Takeaway Truth is a regular Lifehacker feature where we compare marketing images against what you actually get served. Today: Carl’s Jr. Jalapeno Thickburger. (Plus Taste Test!)
It’s a good time to be an American fast food fan down under. In recent months, some of the United States’ biggest franchises have finally begun to wet their toes in the Australian market, including In-And-Out Burger (albeit in pop-up form), Little Ceasar’s pizzeria and now, Carl’s Jr.
Originating in Anaheim, California, Carl’s Jr. is probably most famous abroad for its inappropriately raunchy advertisements.
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It specialises in Western American burgers and sandwiches that purport to be on par with sit-down restaurant food. The first local stores will be located on NSW’s central, mid and northern coast, although plans are in motion to expand aggressively all over Australia.
In other words, the brand might soon be as ubiquitous as Nando’s (or as non-existent as Taco Bell) depending on demand.
The grand opening of Australia’s first Carl’s Jr. store is still a few months away. However, we happen to currently be in sunny California for Nvidia’s GPU technology conference. We figured it was a perfect opportunity to put Carl’s Jr. through the Takeaway Truth wringer ahead of its Aussie launch.
Being a fan of all things spicy, I naturally plumped for the Jalapeno Thickburger which comes with a charbroiled Black Angus beef patty, Pepper Jack cheese, sliced jalapeno peppers, tomato, lettuce, Spanish onions and spicy Santa Fe sauce inside a freshly baked bun.
You can see a variant of the same burger in the below advertisement, starring supermodel Kate Upton. (Like we said above — entirely inappropriate!)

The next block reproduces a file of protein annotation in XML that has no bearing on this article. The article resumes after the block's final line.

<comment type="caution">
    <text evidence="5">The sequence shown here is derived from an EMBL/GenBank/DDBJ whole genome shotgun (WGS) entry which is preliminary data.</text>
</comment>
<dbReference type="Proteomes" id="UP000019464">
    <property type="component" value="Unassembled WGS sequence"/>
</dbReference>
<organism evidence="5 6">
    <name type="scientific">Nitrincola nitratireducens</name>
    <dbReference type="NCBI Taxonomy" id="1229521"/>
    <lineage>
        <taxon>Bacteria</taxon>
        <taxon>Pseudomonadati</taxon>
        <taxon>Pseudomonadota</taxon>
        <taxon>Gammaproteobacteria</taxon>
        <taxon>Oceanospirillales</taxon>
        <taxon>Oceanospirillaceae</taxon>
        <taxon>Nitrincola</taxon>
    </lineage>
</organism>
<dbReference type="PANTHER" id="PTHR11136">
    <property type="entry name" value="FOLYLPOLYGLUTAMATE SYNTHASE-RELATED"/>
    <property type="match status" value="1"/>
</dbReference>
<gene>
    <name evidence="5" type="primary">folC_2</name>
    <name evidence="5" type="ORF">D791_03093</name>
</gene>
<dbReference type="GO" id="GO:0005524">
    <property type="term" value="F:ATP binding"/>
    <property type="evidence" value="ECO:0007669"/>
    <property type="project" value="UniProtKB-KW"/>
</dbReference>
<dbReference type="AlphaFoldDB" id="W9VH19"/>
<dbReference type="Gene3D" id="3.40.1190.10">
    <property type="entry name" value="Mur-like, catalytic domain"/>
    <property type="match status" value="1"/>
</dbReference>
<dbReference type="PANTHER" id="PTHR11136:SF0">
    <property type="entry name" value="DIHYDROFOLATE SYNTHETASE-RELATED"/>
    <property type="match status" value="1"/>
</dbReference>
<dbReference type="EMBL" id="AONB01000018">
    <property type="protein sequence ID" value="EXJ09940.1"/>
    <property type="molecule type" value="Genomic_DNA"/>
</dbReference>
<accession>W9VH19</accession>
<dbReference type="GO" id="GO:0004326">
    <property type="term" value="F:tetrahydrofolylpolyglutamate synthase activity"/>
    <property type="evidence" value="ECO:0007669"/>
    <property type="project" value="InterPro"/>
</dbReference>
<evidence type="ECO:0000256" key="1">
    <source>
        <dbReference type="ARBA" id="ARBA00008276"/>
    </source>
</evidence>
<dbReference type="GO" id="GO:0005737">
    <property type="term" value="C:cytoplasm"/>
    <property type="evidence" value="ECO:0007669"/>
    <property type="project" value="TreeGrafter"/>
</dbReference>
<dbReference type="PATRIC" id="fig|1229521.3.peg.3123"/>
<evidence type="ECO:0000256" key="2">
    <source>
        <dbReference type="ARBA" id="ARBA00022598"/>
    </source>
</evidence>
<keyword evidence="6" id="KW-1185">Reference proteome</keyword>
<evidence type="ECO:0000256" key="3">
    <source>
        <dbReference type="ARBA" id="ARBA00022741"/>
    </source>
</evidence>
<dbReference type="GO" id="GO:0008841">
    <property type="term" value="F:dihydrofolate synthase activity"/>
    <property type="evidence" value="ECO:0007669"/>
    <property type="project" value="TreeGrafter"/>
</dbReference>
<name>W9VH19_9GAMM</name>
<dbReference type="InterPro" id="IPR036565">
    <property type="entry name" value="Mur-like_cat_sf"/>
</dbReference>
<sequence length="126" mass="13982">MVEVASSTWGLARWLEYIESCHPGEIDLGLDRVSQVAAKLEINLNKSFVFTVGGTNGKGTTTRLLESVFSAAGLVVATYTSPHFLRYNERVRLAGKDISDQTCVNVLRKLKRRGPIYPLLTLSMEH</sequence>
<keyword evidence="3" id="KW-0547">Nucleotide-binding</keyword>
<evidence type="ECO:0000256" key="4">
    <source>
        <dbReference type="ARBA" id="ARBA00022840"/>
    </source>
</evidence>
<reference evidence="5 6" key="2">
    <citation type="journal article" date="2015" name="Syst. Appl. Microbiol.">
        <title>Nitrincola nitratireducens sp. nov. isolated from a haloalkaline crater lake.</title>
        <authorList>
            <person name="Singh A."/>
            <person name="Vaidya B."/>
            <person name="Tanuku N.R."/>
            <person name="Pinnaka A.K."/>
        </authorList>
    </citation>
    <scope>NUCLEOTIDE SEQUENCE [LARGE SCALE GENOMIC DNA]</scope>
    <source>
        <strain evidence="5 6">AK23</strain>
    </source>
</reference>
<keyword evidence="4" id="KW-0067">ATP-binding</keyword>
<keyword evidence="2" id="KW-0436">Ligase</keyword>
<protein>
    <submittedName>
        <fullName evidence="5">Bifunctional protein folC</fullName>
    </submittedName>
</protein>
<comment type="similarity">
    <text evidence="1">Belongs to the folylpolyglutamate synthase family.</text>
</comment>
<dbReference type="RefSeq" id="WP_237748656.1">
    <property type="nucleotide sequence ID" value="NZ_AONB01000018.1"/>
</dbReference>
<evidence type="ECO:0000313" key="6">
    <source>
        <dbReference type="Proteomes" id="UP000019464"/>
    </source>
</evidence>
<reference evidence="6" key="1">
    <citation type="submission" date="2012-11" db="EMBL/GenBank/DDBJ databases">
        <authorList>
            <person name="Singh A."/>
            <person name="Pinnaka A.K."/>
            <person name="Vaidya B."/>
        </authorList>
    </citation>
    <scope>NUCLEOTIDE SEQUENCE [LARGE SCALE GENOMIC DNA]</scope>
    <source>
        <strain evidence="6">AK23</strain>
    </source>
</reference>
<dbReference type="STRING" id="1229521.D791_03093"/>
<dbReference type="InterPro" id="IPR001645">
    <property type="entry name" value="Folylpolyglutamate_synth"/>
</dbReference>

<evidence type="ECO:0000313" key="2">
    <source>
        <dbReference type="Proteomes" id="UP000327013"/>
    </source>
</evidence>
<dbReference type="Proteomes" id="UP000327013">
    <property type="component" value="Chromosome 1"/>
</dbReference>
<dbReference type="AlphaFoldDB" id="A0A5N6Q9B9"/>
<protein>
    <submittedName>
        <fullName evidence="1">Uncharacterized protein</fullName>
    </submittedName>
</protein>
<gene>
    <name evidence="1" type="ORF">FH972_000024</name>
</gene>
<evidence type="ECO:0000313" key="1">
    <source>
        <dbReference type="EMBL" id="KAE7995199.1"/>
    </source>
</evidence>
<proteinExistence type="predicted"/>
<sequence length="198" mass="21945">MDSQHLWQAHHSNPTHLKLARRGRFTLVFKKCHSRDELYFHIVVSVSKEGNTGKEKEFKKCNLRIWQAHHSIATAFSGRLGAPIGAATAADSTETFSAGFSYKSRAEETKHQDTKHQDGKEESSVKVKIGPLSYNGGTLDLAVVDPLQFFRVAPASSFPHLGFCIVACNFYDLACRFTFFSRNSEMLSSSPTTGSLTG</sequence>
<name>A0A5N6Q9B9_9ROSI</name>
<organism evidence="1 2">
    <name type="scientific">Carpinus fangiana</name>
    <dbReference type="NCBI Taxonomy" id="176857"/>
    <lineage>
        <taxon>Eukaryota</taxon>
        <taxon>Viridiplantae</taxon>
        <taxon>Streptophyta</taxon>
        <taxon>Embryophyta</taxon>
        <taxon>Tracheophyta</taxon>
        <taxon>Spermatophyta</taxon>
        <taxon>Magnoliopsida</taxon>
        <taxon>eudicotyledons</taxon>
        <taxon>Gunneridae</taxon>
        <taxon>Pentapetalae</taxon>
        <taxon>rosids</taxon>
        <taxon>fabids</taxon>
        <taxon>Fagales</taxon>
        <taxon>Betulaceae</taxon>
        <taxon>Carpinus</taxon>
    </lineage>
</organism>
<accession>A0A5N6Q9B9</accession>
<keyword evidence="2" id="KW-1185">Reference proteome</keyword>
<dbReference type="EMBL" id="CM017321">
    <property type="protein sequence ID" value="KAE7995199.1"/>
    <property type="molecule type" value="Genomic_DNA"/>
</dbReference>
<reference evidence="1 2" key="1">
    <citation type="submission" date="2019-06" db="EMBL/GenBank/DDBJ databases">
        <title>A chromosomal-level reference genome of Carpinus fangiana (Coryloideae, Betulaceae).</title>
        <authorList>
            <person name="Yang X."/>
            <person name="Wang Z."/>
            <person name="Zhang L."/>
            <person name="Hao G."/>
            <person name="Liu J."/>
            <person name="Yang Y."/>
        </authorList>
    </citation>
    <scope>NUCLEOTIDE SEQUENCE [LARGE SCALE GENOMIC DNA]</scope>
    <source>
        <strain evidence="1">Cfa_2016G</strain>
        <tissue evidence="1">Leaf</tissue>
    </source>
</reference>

The Carl’s Jr. Jalapeno Thickburger packs in 3682 kilojoules of energy, 59 grams of fat, 100 milligrams of cholesterol, 1570 milligrams of sodium, 12 grams of sugar and 28 grams of protein. This makes for a pretty fatty burger.
Indeed, McDonald’s decadent Mighty Angus has 872 fewer kilojoules than the Jalapeno Thickburger. Despite coming with bacon and BBQ sauce, it also has significantly less sodium and sugar. With that said, the Jalapeno Thickburger is significantly larger, which makes a direct comparison slightly unfair.
So how successfully does the Jalapeno Thickburger stack up in real life? Here’s a side-by-side comparison of the official marketing image compared to what we got served at a San Jose outlet.
Hmmm. While the real thing is by no means disgusting, it’s also significantly less attractive than the advert would have us believe — even if you ignore Kate Upton. The bun is oilier and flatter looking, while the lettuce is common iceberg variety rather than the fancy gourmet stuff on the poster. (Seriously, why do fast food chains think they can flout advertising laws when it comes to salad greens? They all do it!)
The Angus beef patty also lacks the grill marks so prominently displayed on the poster. The tomato and Spanish onion were pretty spot on though. So there’s that.
On the plus side, what the Jalapeno Thickburger lacks in faithfulness it more than makes up for in taste. Without a doubt, this was one of the juiciest and most flavoursome burgers I’ve devoured in a long time.
In terms of quality, it hovers somewhere between McDonald’s M Selections range and an upmarket burger from Grill’d. As long as it’s priced sensibly in Australia, this could well end up being my favourite burger joint. Shame about the false advertising though.
Truth Rating: 5/10
Taste Verdict: 9/10
Which fast food franchise or menu item would you like us to tackle next? Let us know in the comments section below.